Writing Woes

You guys, writing is not for the faint of heart. Don’t let anyone tell you otherwise.

I’ve spent the past week or so struggling with a book that just wasn’t working. It was an old idea I was trying to outline and brainstorm. It involved vampires and Moscow and was supposed to be awesome, in theory.

Unfortunately, in practice, it was not so great. Maybe it’s a bad idea, or just not the right idea for me right now, but it was totally not working. I saved my notes, but put them aside. Now I’m back to working on a second round of edits on the novel I was working on before. I think I’ll have to redo a lot of the first act of that book. Better to discover that now than later, I suppose. I am also the world’s slowest editor, so this is going to be very slow going. Maybe I’ll write some short stories in order to take short breaks during my editing…

Advertisements

3 thoughts on “Writing Woes

  1. Hey Natalie,

    I found you in a random blog post and decided to contact you as a fellow native English speaker who has learned Russian.

    I started learning Russian about 2 months ago and while I understand all the individual pieces of the puzzle that I’m learning, I feel like I’m not able to stick any of the pieces together to create a “cohesive whole”.

    I think my biggest issue is how to connect the “cases” with everything else.

    I’m wondering how did you manage to grasp and apply the cases?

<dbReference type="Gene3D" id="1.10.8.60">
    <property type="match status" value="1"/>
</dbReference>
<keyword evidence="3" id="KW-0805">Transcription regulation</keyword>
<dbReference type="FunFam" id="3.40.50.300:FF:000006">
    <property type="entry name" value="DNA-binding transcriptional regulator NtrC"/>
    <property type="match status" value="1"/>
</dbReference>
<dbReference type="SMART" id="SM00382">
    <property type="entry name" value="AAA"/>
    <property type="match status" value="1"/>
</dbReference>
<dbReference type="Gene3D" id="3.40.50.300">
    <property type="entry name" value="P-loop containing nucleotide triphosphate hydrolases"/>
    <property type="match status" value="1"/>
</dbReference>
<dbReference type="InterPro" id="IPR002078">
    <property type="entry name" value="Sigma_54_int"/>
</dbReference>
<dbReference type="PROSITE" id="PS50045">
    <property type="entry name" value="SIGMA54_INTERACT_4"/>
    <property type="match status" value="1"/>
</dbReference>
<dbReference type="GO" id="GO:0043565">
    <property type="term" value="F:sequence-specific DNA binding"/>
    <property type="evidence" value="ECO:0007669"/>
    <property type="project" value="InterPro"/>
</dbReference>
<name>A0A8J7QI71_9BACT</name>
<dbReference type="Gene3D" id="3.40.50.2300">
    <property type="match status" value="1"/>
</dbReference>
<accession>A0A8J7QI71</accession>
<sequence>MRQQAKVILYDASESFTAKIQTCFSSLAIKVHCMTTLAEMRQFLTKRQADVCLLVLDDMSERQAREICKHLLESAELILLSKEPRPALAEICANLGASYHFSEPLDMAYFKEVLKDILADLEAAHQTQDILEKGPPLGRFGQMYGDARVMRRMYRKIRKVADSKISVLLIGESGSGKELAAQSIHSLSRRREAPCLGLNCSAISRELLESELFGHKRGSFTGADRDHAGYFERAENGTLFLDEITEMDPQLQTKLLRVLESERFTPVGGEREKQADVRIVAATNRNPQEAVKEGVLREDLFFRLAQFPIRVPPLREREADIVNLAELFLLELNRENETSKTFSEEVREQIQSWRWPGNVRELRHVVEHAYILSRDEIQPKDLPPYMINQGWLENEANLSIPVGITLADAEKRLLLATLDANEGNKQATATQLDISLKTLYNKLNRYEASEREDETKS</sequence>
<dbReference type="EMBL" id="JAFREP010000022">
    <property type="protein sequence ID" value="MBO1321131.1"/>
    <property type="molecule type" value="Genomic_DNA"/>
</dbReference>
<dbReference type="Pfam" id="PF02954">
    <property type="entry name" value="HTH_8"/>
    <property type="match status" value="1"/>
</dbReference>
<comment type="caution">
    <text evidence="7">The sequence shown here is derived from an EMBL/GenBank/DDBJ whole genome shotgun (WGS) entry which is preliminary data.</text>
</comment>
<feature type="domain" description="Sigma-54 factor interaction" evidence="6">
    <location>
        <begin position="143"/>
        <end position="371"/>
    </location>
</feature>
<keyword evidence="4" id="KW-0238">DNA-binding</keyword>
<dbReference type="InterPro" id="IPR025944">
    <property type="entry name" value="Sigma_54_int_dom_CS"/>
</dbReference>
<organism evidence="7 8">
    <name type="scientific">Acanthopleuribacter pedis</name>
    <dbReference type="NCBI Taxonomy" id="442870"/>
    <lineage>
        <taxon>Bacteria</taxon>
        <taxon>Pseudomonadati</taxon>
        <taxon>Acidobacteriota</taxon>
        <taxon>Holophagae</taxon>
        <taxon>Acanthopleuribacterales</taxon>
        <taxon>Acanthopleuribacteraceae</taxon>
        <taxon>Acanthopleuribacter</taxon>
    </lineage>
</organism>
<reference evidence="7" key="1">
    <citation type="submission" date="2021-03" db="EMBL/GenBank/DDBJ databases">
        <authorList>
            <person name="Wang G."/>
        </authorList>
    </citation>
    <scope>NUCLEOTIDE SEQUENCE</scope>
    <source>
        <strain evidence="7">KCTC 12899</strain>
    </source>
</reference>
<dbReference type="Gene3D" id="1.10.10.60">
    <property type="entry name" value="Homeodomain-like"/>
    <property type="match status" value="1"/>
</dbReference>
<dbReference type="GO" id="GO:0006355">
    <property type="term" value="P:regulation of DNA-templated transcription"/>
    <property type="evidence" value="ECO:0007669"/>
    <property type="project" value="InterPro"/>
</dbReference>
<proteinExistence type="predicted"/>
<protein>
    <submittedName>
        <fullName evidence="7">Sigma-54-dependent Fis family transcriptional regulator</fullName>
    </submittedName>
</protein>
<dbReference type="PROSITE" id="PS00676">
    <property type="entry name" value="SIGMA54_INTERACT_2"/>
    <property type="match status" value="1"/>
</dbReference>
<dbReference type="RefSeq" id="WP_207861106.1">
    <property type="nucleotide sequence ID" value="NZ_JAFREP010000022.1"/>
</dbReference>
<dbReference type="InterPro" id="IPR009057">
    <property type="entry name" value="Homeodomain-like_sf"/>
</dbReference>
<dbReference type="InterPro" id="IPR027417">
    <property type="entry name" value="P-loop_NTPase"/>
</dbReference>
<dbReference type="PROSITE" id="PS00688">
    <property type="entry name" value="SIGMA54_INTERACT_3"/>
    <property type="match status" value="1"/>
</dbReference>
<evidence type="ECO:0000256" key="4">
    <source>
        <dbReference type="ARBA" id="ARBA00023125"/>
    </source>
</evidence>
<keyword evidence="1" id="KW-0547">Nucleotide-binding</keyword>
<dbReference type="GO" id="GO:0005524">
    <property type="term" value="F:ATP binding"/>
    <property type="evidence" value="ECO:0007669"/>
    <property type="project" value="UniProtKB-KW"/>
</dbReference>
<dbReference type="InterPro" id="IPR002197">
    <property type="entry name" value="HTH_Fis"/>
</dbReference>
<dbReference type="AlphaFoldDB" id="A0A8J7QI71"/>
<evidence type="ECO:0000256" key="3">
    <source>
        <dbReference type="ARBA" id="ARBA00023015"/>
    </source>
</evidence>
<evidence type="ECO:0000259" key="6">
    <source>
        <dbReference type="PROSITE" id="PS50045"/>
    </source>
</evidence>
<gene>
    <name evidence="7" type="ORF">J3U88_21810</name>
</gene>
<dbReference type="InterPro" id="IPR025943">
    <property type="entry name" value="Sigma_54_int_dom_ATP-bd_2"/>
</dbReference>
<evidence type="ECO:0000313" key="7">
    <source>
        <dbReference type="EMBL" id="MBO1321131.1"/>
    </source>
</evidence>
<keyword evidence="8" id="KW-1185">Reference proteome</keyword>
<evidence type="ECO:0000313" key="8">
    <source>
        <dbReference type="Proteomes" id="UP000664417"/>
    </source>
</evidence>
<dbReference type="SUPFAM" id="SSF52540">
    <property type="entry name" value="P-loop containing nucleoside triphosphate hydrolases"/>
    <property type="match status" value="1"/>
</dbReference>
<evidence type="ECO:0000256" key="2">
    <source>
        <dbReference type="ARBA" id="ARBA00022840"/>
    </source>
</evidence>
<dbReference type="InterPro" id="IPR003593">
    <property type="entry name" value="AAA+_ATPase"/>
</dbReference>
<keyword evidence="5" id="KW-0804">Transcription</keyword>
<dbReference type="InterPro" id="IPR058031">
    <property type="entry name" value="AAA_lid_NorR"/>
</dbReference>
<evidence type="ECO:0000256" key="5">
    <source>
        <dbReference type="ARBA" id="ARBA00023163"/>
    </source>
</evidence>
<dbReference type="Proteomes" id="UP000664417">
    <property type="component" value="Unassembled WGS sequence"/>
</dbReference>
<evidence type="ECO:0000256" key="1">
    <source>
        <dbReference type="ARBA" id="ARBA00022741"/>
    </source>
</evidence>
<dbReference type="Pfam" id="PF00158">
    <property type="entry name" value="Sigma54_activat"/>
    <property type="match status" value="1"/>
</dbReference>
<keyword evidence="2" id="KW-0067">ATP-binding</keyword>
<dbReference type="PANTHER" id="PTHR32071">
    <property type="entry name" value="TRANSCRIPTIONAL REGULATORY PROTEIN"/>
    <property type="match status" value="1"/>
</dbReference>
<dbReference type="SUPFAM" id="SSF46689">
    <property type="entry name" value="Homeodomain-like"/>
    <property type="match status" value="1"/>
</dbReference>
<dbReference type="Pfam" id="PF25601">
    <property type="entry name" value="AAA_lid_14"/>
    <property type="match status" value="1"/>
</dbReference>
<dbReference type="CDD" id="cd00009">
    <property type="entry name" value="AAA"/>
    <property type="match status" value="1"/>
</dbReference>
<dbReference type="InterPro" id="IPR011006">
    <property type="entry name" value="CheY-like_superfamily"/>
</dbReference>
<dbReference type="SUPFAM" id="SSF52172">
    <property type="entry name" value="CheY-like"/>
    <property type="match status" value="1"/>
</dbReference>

I can learn all the variants of each word just fine but if I don’t know in which “case” I am speaking / conversing (or proposing to converse in) then how the heck do I know which word variant I should use?

    If you have any tips I’d greatly appreciate it

    Thanks in advance
    Steven

    Liked by 1 person

    1. Hi Steven, thanks for your comment! I think all you can do at this point is practice, a lot. Cases are really, really weird for a native speaker of English, of course, as we just don’t have them (except for pronouns—maybe it would help you to think of pronouns like I, me, my, and mine and how that word changes depending on its function in a sentence?). I used a spaced repetition system called Anki to input example sentences back when I was learning Russian and then I just did tons of review. I also practiced speaking and writing a lot. More exposure to the language will help you realize when to use, for example, nominative case (Кошка видит собаку) vs accusative (Я вижу кошку).

      Like

Comments are closed.